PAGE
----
Robert Halfon MP and the Education Select Committee seem to be doing a good job of pressing the Department for Education for information about its progress on policy.
The letter sent last week by children and families minister Nadhim Zahawi to Mr Halfon contained news about elements of the early years workforce strategy that it has so far proved impossible to prise out of government.
After months of stalling on graduate workforce commitments, Mr Zahawi has confirmed the not-so-good news that these are being ditched – seemingly because they are a bit ‘challenging’.
The plan to do a feasibility study on growing the graduate workforce in disadvantaged areas has been abandoned, partly because the proportion of ‘good’ and ‘outstanding’ providers in disadvantaged areas now nearly matches that in the least deprived areas.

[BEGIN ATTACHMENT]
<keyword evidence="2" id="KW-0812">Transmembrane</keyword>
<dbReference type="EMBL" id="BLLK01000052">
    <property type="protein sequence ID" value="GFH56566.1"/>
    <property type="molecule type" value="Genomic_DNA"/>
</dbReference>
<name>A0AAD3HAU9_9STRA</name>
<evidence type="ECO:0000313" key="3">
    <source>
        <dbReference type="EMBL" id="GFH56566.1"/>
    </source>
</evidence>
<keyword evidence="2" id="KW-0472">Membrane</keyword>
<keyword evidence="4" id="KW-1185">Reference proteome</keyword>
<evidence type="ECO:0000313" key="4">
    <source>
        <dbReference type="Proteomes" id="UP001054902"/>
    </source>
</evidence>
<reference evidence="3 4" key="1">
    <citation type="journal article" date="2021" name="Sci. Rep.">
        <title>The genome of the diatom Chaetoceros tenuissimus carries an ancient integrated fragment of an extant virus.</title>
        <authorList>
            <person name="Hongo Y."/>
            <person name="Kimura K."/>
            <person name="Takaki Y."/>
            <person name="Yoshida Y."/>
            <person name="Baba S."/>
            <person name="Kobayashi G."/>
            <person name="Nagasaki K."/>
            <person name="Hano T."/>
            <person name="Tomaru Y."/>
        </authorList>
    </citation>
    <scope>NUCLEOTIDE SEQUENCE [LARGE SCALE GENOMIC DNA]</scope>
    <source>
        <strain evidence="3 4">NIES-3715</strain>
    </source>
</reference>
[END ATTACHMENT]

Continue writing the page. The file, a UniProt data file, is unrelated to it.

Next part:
More tellingly, perhaps, the letter acknowledges that recruiting graduates into the PVI workforce is ‘very challenging’. The commitment to ensuring routes to graduate qualifications ‘remains’.
All this doesn’t acknowledge that providing the best early years education in disadvantaged areas is about far more than Ofsted grades. Research shows the effect that graduate leadership can have, and when the Graduate Leader Fund existed, significant progress was made with recruitment to PVI settings, as there was the political will and some funding.
And the plan to enable EYPs and EYTs to teach in school EYFS classes was consulted on, claims Mr Zahawi (though this was by writing to stakeholders, not by a public consultation). Again, this plan will not go ahead – giving parity with QTS pay and conditions is obviously also too difficult to tackle!
Sidestepping the graduate challenge is not the way to take the early years workforce forward.